A High-Level Overview: Family First Coronavirus Response Act

March 20, 2020

In an effort to keep you as informed as possible, here are the high-level bullet points related to the Family First Coronavirus Response Act, which was passed in the Senate last night and signed by President Trump.  It will take effect on April 2, 2020 and will sunset on December 31, 2020.

Essentially, the bill guarantees testing or coverage for testing for coronavirus, extends tax payment (not filing) deadlines, and expands the FMLA coverage (see below).  While not addressed in this bill, there are talks of stimulus payments coming in subsequent bills (i.e., these are the $1000 payment per citizen talks).

Here are the quick business-related bullet points from an article in (

Qualifying for coverage.

The bill covers all companies with up to 500 employees. There is no 50 person minimum with the typical Family Medical Leave Act, and self-employed people can see some benefits.

There are six qualifying reasons for coverage under this bill. The National Law Review Describes them as follows:

  1. The employee is subject to a federal, state or local quarantine or isolation order related to COVID-19;
  2. The employee has been advised by a health care provider to self-quarantine due to concerns related to COVID-19;
  3. The employee is experiencing symptoms of COVID-19 and seeking medical diagnosis;
  4. The employee is caring for an individual who is subject to a federal, state or local quarantine order, or the individual has been advised to self-quarantine due to concerns related to COVID-19;
  5. The employee is caring for the employee’s son or daughter, if the child’s school or child care facility has been closed or the child’s care provider is unavailable due to COVID-19 precautions; or
  6. The employee is experiencing any other substantially similar condition specified by Health and Human Services in consultation with the Department of the Treasury and the Department of Labor.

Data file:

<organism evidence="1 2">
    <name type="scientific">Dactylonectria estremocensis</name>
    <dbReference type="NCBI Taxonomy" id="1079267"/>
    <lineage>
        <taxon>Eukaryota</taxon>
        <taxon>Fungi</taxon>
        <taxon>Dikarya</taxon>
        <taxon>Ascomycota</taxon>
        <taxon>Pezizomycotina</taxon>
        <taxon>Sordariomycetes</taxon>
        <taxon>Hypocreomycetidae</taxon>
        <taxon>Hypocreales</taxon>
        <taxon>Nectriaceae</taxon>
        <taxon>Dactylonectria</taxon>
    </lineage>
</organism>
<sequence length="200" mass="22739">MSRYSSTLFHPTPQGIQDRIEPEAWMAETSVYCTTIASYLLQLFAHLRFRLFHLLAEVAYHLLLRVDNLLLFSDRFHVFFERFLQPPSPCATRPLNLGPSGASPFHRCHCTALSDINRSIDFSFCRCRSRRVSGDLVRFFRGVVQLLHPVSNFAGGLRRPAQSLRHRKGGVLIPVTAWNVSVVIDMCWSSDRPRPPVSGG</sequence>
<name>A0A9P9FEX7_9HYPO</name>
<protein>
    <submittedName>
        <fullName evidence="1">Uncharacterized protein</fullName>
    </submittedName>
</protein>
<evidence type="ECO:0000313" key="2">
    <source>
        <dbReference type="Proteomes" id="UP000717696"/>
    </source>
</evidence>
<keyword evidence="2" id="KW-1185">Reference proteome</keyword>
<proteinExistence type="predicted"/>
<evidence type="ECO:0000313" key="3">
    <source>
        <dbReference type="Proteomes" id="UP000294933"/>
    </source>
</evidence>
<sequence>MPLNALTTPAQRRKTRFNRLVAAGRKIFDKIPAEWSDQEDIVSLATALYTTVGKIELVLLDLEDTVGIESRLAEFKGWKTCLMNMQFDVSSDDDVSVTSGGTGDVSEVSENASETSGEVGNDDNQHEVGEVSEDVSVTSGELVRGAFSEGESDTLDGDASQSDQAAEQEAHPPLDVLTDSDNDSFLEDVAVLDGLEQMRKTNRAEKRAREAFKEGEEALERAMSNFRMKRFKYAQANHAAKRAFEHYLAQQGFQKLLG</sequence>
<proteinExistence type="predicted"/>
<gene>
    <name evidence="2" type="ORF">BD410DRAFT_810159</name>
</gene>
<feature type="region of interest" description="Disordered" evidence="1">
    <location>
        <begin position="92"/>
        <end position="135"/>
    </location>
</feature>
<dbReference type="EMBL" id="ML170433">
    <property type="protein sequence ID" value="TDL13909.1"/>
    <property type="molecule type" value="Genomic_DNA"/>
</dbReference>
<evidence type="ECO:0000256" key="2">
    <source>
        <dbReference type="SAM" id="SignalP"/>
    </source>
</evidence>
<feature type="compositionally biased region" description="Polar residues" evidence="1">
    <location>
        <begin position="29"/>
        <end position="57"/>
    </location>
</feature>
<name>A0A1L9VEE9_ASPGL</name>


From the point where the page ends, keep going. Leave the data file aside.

Benefits for Employees

  • Normal FMLA is unpaid, but under the FFCRA, employees who are on sick leave because they are sick can receive their full pay, up to $511 per day, or $5110 total.
  • Leave taken to care for children whose schools or daycares have closed is paid at two-thirds the employee’s regular rate of pay, with a maximum of $200 per day or $10,000 total.
  • Employers cannot force you to use up your vacation or other sick time before receiving this benefit.
  • There is a ten-day waiting period before this benefit applies. Employees can use existing sick or vacation time to cover these days.

Benefits for Employers

  • Employers receive tax credits for 100 percent of what they pay out to employees, with the above-noted limits.
  • For employers with 50 or fewer employees, the Secretary of Labor can exempt the business from these requirements.  However, in order to be exempt, the imposition of this Bill’s requirements would have to jeopardize the viability of the business as a going concern.  As of this email, we are not certain as to the process to seek an exemption.  Once we get clarification, we will send it out.  A business owner should weigh the costs of complying with the requirements versus the cost of seeking an exemption.
  • Employers with fewer than 25 employees do not have to restore employees to their previous positions.

Please contact us if you have any questions related to this or other business-related topics.


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